Photos were not allowed – the home security company complained that they could not do their job with so many photos of the place floating around online.
We laughed when we were shown the wife’s bedroom closet – it was almost big enough to fit our entire flat in!
Dinner was the freshest seafood (caught by their fisherman friend), washed down with some rather nice champagne.
Personally, nice though it was, I wouldn’t choose to live in such a house.
My dream house is entirely self-sufficient in terms of energy generation / use, and has a vegee garden that keeps us going in fresh produce for much of the year. It has every energy-saving gadget installed you could imagine – the toilet even does a self-assement of its contents before flushing, and adjusts the flush accordingly. We have a garden on the roof too. Flowers, deckchairs, and a special light funnel channelling natural warmth and light to the rooms below, including the branch office of our charitable organisation.
The house systems are fully controllable from my iPhone, wherever I am in the world.
It’s mounted on large ball bearings so as to prevent earthquake damage [demo].
There is ample room for guests in the annex, which has its own kitchen and bathroom, and an open-door policy. Both short and long stays are possible for those either on holiday in Japan, or in trouble.
The whole house is networked with a main server acting as a central entertainment repository whilst also maintaining the house systems. It runs Mac OS (XI?).
There is a car in the garage. It is an Audi that runs on compressed air. Zero emissions.
The point of having such a house is not just to be happy with the home we live in. We hold frequent open days to demonstrate the steps people can take to reduce their impact on the environment, and offer a consultancy service to those interested in reducing their own home carbon footprints.
We have a log-cabin retreat in the woods too, comfortably housing up to 30 people at a time, where various holistic sessions are run year round.
Is this just a dream? At the moment, yes of course, but it’s a dream I believe will come true.
Best get to work then.
It was around 8.55am when I got an email from my friend and teacher Nami. Would I like to go and see Coldplay perform live at Saitama Super Stadium tonight? She’d got a couple of tickets for 3500 yen each – almost a third of the normal price.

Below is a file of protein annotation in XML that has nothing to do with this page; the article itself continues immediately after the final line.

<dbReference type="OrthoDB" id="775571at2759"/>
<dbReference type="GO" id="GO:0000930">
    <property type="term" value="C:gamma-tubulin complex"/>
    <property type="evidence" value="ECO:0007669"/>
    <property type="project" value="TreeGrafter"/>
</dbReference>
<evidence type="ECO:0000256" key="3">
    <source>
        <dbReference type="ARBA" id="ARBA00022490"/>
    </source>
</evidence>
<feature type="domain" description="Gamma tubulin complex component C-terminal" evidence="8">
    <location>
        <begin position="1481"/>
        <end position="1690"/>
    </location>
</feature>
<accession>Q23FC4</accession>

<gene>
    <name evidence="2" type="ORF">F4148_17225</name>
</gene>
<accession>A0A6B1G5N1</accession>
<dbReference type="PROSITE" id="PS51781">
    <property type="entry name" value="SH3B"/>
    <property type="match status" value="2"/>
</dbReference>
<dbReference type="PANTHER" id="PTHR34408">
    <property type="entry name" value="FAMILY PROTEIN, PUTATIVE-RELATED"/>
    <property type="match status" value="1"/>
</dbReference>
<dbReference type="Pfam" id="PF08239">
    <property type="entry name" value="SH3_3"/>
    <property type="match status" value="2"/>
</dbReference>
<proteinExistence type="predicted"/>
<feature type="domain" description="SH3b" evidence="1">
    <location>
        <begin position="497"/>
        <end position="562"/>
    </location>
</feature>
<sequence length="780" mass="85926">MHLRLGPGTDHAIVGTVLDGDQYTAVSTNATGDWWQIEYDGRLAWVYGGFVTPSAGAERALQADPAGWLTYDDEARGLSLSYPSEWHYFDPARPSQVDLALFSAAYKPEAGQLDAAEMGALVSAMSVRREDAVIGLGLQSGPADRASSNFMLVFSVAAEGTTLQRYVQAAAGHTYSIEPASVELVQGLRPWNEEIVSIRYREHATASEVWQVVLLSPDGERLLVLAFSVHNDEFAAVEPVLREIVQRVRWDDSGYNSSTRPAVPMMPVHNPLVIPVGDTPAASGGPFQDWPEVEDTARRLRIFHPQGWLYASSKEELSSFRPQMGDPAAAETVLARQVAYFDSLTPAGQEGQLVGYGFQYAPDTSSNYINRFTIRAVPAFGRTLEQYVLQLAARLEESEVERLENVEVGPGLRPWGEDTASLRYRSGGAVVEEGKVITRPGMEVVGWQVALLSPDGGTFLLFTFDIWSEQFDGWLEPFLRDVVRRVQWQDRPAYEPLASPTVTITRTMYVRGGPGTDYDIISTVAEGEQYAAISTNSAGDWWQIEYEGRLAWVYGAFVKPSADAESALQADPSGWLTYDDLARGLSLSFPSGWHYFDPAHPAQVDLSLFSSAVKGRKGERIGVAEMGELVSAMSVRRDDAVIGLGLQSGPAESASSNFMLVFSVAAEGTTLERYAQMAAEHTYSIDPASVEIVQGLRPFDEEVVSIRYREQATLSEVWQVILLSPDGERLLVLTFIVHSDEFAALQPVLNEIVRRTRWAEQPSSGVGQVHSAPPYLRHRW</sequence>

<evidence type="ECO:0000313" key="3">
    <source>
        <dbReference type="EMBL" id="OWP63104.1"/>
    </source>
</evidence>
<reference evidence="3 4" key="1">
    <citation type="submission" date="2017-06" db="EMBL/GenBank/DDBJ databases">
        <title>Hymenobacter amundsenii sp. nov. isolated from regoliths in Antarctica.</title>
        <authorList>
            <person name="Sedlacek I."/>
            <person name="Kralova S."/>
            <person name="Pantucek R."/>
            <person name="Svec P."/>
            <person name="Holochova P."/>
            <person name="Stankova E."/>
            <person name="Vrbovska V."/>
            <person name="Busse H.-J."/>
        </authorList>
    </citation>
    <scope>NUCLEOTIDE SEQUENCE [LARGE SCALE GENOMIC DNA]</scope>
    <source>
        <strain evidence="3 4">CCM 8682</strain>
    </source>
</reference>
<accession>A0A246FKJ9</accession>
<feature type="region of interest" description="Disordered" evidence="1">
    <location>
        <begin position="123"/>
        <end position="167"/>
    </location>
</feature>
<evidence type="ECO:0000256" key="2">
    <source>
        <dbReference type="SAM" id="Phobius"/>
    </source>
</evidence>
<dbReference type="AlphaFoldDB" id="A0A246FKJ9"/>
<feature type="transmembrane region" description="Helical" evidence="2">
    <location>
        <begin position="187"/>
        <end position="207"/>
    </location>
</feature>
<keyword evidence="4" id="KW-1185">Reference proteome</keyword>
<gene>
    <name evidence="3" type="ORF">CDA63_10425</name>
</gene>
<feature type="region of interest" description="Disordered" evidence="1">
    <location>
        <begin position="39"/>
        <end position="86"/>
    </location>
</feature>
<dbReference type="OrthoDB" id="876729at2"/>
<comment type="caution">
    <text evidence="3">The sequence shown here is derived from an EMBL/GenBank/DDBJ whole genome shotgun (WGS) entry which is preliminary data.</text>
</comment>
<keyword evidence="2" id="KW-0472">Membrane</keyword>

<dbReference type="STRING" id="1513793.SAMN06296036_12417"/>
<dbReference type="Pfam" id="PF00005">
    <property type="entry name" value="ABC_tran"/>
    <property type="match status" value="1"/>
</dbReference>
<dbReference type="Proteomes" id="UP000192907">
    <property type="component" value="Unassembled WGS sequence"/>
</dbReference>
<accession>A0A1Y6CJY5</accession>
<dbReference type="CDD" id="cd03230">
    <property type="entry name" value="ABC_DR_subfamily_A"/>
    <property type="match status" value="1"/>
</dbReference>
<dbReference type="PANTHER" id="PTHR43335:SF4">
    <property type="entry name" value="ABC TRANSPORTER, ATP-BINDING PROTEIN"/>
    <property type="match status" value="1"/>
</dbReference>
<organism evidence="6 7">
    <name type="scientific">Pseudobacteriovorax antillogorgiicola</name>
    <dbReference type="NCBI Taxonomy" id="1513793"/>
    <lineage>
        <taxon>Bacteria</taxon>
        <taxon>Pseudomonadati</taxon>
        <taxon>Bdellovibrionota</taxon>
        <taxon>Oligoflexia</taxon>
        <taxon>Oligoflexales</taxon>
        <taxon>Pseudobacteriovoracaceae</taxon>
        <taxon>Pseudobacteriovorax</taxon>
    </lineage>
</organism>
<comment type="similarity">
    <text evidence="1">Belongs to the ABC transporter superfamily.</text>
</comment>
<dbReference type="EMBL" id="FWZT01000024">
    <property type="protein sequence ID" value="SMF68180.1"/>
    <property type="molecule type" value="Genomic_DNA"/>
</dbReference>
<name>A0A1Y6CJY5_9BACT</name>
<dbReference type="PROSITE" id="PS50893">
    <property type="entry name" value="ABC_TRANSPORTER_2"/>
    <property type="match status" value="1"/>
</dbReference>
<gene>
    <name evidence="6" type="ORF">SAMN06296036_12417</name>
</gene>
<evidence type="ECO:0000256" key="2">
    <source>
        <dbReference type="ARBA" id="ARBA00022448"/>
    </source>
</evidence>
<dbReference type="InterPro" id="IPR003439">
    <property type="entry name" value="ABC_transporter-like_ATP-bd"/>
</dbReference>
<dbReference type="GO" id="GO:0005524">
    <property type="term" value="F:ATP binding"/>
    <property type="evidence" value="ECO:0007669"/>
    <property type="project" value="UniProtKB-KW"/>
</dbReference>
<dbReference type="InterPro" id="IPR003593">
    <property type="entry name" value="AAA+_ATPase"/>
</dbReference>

With telephone conversation calls going on until 7pm, there was no way I was going to get there for the (7pm) start, but fortunately they had a support act, and then there was a short delay, so in the end they only appeared on stage after I’d arrived.
Good of them to wait.
It was bloomin amazing.
Those who know the ins and outs of my Japan story may recall that Coldplay have in a way been the soundtrack to the last 7 years of my life, releasing a new album to mark the start of each new era. Thus, it was a pretty emotional experience for me right from the start.
But more than past lifetimes, it was the band’s achievements that I was moved by. I mean, look at this amazing sight. Thousands of fans loving what they were doing. The four of them loving what they were doing.
Ha. That’s pretty damn groovy I thought.
And I thought again of that quote.
Don’t die with your music still in you.
The past few days have been tremendously exciting. Having made the decision to actively pursue my passion, which centres around podcasting but has various attachments (podcasting alone not being a sustainable business), I’ve found myself becoming increasingly excited. For the first time in a long time I can feel that passion, that excitement that comes when you commit to tackling a big challenge.
I’ve long wanted to get back into podcasting, ever since I made my first poorly-produced and almost embarrassingly crap podcast (which has now seen approximately 9000 downloads). The only reason I’m not embarrassed about it is because being embarrassed about it wouldn’t actually be helpful to me. Instead, I’m using it as a lesson in what not to do.
I’ve spent a lot of time over the past few days doing research (learning that podcasts in themselves don’t really generate revenue was the first important lesson!) scribbling down ideas, transferring them to a business plan, talking about them with friends, and then scribbling down a whole load more ideas and adjusting the plan. I’ve been loving it. Today, sitting in a local cafe for a couple of hours I could barely contain my excitement as I came up with a bunch of ideas that magically tied the podcast-centric idea to the online publishing company that myself and two friends started setting up last year.